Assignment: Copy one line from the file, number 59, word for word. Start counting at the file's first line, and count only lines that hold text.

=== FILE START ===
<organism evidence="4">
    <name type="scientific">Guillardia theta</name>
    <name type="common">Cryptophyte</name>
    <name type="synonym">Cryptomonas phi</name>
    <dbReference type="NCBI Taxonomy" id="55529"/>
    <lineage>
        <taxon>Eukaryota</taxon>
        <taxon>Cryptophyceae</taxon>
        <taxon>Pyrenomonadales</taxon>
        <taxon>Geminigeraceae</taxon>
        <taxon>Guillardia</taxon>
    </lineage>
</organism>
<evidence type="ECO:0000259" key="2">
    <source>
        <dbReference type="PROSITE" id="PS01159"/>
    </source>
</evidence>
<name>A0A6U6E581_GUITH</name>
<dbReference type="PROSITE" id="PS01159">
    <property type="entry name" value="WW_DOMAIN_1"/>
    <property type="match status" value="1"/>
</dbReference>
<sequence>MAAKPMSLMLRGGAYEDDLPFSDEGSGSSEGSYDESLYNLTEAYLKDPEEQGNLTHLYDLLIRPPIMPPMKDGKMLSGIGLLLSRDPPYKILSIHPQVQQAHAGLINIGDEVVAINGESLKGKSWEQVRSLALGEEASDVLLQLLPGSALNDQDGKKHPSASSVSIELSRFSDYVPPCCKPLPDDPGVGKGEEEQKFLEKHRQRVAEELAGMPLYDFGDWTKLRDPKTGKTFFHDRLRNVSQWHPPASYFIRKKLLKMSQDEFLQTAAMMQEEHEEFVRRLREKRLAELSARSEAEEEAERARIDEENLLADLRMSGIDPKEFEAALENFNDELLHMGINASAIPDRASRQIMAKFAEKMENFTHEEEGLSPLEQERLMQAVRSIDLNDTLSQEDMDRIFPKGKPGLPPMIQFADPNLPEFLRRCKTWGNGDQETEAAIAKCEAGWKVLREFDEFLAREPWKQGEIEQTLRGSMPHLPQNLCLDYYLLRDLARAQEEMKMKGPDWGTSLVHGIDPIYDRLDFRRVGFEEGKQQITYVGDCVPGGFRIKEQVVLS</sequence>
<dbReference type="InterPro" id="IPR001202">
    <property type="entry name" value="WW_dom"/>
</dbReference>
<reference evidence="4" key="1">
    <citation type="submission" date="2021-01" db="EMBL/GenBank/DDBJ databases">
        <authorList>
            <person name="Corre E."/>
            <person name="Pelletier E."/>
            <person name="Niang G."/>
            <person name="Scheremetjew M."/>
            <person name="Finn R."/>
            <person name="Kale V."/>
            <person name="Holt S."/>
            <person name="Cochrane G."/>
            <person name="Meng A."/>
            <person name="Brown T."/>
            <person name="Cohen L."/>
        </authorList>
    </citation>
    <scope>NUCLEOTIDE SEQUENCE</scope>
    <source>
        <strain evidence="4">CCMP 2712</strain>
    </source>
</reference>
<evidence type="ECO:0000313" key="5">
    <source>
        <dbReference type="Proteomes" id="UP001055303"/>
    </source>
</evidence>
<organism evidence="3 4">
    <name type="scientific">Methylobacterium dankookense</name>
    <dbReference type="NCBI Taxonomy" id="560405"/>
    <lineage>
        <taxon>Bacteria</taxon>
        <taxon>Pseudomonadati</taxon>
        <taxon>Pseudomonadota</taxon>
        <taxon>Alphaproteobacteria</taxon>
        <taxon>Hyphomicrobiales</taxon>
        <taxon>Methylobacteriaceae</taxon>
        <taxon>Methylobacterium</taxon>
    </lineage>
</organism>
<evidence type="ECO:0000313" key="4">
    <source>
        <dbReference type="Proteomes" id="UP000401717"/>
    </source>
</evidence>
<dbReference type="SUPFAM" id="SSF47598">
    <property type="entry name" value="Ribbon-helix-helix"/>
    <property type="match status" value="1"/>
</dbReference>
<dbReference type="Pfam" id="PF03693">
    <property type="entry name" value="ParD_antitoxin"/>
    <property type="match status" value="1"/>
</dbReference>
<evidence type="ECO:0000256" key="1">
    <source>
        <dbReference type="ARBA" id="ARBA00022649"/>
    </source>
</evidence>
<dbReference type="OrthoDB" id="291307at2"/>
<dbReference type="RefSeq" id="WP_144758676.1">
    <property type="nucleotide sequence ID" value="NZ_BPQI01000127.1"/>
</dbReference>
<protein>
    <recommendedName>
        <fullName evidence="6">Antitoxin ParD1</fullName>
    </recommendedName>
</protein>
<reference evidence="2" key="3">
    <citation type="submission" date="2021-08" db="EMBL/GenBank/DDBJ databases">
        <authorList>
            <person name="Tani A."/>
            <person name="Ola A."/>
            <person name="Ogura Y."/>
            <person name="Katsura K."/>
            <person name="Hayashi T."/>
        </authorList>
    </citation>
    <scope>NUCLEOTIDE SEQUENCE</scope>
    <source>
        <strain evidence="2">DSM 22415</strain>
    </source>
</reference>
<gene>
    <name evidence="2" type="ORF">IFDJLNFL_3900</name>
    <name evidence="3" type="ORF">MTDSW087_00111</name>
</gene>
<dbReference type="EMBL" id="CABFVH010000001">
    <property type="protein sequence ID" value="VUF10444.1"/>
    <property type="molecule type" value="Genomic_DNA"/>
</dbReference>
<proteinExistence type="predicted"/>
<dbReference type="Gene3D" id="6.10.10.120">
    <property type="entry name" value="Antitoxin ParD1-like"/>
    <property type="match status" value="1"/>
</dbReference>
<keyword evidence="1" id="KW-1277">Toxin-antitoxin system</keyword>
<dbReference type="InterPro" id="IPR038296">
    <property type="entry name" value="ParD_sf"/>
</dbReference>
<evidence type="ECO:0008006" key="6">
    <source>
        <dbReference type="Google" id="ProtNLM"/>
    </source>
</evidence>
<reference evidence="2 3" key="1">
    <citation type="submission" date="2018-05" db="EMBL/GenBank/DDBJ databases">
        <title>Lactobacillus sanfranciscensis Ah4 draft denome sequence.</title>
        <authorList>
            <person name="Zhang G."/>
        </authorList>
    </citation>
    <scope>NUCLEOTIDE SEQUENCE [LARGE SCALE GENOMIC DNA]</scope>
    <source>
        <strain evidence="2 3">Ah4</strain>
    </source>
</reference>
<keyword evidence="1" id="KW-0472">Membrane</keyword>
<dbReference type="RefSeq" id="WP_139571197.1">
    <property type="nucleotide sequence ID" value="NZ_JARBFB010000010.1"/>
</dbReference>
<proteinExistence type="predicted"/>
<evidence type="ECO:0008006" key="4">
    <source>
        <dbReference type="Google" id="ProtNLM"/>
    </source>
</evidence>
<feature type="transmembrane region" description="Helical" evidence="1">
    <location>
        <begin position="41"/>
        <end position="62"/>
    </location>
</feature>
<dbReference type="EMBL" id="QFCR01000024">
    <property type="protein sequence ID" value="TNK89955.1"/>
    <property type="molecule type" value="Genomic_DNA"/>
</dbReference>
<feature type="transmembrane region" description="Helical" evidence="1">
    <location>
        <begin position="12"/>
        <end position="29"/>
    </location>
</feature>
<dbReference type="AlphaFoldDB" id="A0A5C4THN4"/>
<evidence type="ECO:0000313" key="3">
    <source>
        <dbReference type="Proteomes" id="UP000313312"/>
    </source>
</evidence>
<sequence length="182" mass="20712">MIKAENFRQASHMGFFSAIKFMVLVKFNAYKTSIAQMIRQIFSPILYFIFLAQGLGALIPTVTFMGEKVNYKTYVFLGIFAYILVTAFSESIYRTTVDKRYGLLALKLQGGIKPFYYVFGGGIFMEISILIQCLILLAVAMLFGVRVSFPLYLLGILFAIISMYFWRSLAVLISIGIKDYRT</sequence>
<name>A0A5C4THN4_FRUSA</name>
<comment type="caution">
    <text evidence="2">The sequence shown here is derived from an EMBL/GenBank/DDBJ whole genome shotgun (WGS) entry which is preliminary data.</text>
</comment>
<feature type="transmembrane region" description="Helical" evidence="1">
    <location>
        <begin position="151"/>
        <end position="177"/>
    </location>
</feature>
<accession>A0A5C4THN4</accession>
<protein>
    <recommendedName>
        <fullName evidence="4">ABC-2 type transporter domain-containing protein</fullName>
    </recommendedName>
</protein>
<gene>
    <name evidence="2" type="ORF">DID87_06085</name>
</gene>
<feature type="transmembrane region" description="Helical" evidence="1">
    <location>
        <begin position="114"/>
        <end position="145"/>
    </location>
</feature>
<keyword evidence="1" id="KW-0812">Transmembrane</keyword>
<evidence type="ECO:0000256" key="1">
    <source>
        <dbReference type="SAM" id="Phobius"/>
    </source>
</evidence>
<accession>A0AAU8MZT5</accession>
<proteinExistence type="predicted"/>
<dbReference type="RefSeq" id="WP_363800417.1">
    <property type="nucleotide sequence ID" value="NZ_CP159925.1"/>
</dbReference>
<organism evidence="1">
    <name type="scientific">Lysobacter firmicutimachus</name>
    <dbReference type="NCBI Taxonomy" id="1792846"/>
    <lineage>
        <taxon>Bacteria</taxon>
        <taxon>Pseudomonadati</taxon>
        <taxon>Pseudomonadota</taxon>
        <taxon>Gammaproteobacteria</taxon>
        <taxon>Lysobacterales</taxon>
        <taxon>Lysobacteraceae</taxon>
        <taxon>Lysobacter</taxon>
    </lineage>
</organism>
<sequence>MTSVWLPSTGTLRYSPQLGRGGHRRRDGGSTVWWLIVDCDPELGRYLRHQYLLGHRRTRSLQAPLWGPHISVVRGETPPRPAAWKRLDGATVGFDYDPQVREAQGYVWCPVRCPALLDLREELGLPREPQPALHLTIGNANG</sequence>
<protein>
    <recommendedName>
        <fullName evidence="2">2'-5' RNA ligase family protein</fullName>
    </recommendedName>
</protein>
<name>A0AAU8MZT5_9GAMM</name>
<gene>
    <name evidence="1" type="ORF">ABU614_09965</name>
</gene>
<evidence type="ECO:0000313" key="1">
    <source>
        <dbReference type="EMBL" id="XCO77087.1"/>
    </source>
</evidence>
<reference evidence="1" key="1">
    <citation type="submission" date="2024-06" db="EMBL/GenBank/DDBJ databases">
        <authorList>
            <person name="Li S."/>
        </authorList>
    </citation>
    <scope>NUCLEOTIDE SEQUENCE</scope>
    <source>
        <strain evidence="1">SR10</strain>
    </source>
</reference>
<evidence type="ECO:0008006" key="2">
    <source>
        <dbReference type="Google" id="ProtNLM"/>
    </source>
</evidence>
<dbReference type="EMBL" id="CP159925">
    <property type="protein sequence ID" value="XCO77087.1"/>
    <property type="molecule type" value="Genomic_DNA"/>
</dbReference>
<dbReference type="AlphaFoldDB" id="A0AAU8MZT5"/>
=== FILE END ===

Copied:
        <taxon>Pseudomonadati</taxon>